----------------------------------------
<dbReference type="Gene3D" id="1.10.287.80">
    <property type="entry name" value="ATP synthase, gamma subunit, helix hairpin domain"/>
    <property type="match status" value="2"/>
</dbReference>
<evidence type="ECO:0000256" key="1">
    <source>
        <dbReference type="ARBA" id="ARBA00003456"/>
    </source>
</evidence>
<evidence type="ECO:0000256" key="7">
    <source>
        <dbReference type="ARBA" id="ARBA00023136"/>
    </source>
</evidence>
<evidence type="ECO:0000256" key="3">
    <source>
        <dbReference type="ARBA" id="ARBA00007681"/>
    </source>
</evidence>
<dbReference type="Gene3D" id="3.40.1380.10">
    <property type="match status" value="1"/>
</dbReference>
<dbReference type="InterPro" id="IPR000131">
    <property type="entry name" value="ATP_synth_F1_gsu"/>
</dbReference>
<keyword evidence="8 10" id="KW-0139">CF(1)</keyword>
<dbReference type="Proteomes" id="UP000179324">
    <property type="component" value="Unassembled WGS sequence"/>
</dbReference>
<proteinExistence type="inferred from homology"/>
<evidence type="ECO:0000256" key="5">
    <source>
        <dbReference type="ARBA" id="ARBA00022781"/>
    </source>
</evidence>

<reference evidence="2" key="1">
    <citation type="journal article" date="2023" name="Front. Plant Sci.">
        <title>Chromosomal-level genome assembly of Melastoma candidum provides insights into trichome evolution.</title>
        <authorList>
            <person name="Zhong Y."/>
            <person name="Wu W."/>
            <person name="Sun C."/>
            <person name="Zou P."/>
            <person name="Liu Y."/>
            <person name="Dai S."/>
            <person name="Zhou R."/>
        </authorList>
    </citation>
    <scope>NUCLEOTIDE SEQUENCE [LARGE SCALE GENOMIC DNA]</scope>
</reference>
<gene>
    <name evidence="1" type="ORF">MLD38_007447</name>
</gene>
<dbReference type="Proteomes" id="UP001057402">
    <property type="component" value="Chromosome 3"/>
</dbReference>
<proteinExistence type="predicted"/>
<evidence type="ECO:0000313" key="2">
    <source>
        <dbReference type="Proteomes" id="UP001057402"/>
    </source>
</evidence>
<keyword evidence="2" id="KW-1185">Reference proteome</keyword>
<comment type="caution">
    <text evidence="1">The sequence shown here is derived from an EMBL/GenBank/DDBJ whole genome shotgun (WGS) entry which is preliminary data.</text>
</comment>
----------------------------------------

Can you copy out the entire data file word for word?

<dbReference type="Gene3D" id="1.10.287.80">
    <property type="entry name" value="ATP synthase, gamma subunit, helix hairpin domain"/>
    <property type="match status" value="2"/>
</dbReference>
<evidence type="ECO:0000256" key="1">
    <source>
        <dbReference type="ARBA" id="ARBA00003456"/>
    </source>
</evidence>
<evidence type="ECO:0000256" key="7">
    <source>
        <dbReference type="ARBA" id="ARBA00023136"/>
    </source>
</evidence>
<evidence type="ECO:0000256" key="3">
    <source>
        <dbReference type="ARBA" id="ARBA00007681"/>
    </source>
</evidence>
<dbReference type="Gene3D" id="3.40.1380.10">
    <property type="match status" value="1"/>
</dbReference>
<dbReference type="InterPro" id="IPR000131">
    <property type="entry name" value="ATP_synth_F1_gsu"/>
</dbReference>
<keyword evidence="8 10" id="KW-0139">CF(1)</keyword>
<dbReference type="Proteomes" id="UP000179324">
    <property type="component" value="Unassembled WGS sequence"/>
</dbReference>
<proteinExistence type="inferred from homology"/>
<evidence type="ECO:0000256" key="5">
    <source>
        <dbReference type="ARBA" id="ARBA00022781"/>
    </source>
</evidence>

<reference evidence="2" key="1">
    <citation type="journal article" date="2023" name="Front. Plant Sci.">
        <title>Chromosomal-level genome assembly of Melastoma candidum provides insights into trichome evolution.</title>
        <authorList>
            <person name="Zhong Y."/>
            <person name="Wu W."/>
            <person name="Sun C."/>
            <person name="Zou P."/>
            <person name="Liu Y."/>
            <person name="Dai S."/>
            <person name="Zhou R."/>
        </authorList>
    </citation>
    <scope>NUCLEOTIDE SEQUENCE [LARGE SCALE GENOMIC DNA]</scope>
</reference>
<gene>
    <name evidence="1" type="ORF">MLD38_007447</name>
</gene>
<dbReference type="Proteomes" id="UP001057402">
    <property type="component" value="Chromosome 3"/>
</dbReference>
<proteinExistence type="predicted"/>
<evidence type="ECO:0000313" key="2">
    <source>
        <dbReference type="Proteomes" id="UP001057402"/>
    </source>
</evidence>
<keyword evidence="2" id="KW-1185">Reference proteome</keyword>
<comment type="caution">
    <text evidence="1">The sequence shown here is derived from an EMBL/GenBank/DDBJ whole genome shotgun (WGS) entry which is preliminary data.</text>
</comment>